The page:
Posted by: wesleyjohnston | July 9, 2012

Ireland’s first Motorway is 50!

Ireland’s first section of motorway, the M1 from Belfast to Lisburn, is half a century old.

When it opened at 6am on 10 July 1962 it was celebrated as a futuristic super-highway designed to facilitate fast, modern travel in an era when cars were in the ascendancy. People who were used to chugging along the congested Lisburn Road every day could now cruise from the Saintfield Road to Donegall Road in less than ten minutes.

At the time there were only a handful of motorways in England, and none at all in Scotland, Wales or the Republic of Ireland. Northern Ireland was thus ahead of many other regions in developing a motorway system.

The first person on the new motorway was Bob McFall, 37, of Highfield Drive, Belfast who completed the run on his 11 year old motorbike.

The motorway was first conceived in 1946 when a report recommended the construction of a “motorway between Belfast and Portadown”, but little work happened due to post-war austerity. The plan for the road was subsequently extended all the way to Dungannon. Work finally got underway on the first stretch in 1959, although the bridge over Kingsway in Dunmurry had actually been built ahead of the main contract.

The original stretch of motorway began at Donegall Road (junction 1) and terminated at Saintfield Road, Lisburn (junction 6). There was one intermediate junction at Stockman’s Lane (junction 2). Three junction numbers were reserved: junction 3 for a possible junction near Black’s Road, junction 4 for the proposed M11 motorway skirting round the north of Lisburn, and junction 5 for the proposed M8 to Annadale. Only the first of these happened, in 1988, while the others were scrapped.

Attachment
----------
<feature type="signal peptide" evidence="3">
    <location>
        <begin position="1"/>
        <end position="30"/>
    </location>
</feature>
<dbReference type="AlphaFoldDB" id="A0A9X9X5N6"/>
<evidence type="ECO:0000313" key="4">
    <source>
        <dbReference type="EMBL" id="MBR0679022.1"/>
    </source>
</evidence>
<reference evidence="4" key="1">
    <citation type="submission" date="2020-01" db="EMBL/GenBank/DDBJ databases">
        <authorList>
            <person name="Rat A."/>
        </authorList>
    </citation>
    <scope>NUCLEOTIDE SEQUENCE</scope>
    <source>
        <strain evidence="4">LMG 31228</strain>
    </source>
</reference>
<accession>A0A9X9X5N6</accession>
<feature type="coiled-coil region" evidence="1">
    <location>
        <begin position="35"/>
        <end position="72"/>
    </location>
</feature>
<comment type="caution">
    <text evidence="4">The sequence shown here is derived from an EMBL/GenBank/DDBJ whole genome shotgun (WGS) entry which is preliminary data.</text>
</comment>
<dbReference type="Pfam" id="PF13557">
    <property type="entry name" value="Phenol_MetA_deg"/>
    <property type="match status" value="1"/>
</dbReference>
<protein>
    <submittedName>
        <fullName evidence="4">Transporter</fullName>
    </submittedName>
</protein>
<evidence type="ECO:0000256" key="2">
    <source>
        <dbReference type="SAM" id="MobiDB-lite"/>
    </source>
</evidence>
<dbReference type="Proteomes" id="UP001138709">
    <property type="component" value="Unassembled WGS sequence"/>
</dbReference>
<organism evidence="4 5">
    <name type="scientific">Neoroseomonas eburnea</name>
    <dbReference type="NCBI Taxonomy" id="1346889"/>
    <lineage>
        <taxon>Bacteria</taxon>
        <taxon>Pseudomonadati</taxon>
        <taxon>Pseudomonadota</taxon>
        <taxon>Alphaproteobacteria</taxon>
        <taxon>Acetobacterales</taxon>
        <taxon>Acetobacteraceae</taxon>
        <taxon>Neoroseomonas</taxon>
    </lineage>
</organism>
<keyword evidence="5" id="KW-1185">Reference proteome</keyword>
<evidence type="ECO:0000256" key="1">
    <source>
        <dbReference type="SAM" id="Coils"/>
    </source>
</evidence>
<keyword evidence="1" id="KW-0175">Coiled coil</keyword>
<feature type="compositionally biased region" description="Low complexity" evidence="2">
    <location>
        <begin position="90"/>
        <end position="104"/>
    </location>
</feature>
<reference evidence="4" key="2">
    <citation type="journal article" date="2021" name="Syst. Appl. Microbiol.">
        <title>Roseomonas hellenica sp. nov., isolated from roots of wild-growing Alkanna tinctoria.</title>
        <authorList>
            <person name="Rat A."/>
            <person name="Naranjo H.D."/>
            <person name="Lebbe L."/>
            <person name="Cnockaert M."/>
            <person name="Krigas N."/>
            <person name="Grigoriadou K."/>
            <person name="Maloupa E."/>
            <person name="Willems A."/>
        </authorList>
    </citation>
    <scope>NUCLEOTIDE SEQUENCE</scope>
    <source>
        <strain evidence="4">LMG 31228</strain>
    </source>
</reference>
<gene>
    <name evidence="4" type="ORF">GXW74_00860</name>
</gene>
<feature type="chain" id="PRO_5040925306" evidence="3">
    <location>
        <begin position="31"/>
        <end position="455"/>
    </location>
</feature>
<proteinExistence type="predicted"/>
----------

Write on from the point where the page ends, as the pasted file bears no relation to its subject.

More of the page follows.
The original plan at the Belfast end was to terminate the M1 on Grosvenor Road. However no agreement could be reached on the contentious issue of how to route the motorway through the dense industrial and residential lands around Roden Street. The engineers therefore ended the M1 at a temporary roundabout at Broadway. However, half a century on, the “temporary” roundabout is still there, as the smaller roundabout at the Park Centre.

Things were very different in 1962. Firstly, there was no speed limit on the M1 – drivers could go as fast as their vehicle allowed, and a few enjoyed using the M1 as a racetrack. At the same time, the average speed was just 50mph. During the opening year traffic levels were around 9,000 vehicles per day. But it proved so popular that traffic levels soon soared, reaching 22,000 by 1970, 45,000 by 1990 and 74,000 in 2009.

The motorway itself has changed greatly. The original peat central barrier has been replaced with concrete and steel, while the Belfast end has been widened to three lanes each way. The original 1962 bridges at Stockman’s Lane wore out over the decades and were replaced with modern structures between 2006 and 2009. The Westlink opened in 1981, a new junction was added at Black’s Road in 1988, and a hard shoulder bus lane was provided citybound. The most recent change was the construction of the underpass at Broadway, which opened in 2008.

Although many people associate the M1 with peak time traffic congestion, the motorway continues to be hugely popular, and facilitates thousands of journeys every day that would otherwise not be possible.

There is in fact a whole fraternity of road fans called the Society for All British and Irish Road Enthusiasts who meet online at www.sabre-roads.org.uk

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Responses

  1. Hi
    Does anyone know why work has stopped on the proposed Motorway Service Station heading out of Belfast on the M1 westwards.We pass their quite regularly on our way to our daughters in Hillsborough and are intrigued as to why work has stopped.The area is now fenced off and over the last 5/6 weeks work has ceased.

    • My guess is that there are two separate contracts. It was a condition of planning that construction vehicles could only use the motorway to access the site, not the local road network. Thus construction of the service area building, etc, cannot happen until the slip roads have been built. My guess is that the construction of the slip roads happened as a standalone contract, and that the construction of the buildings will come later.


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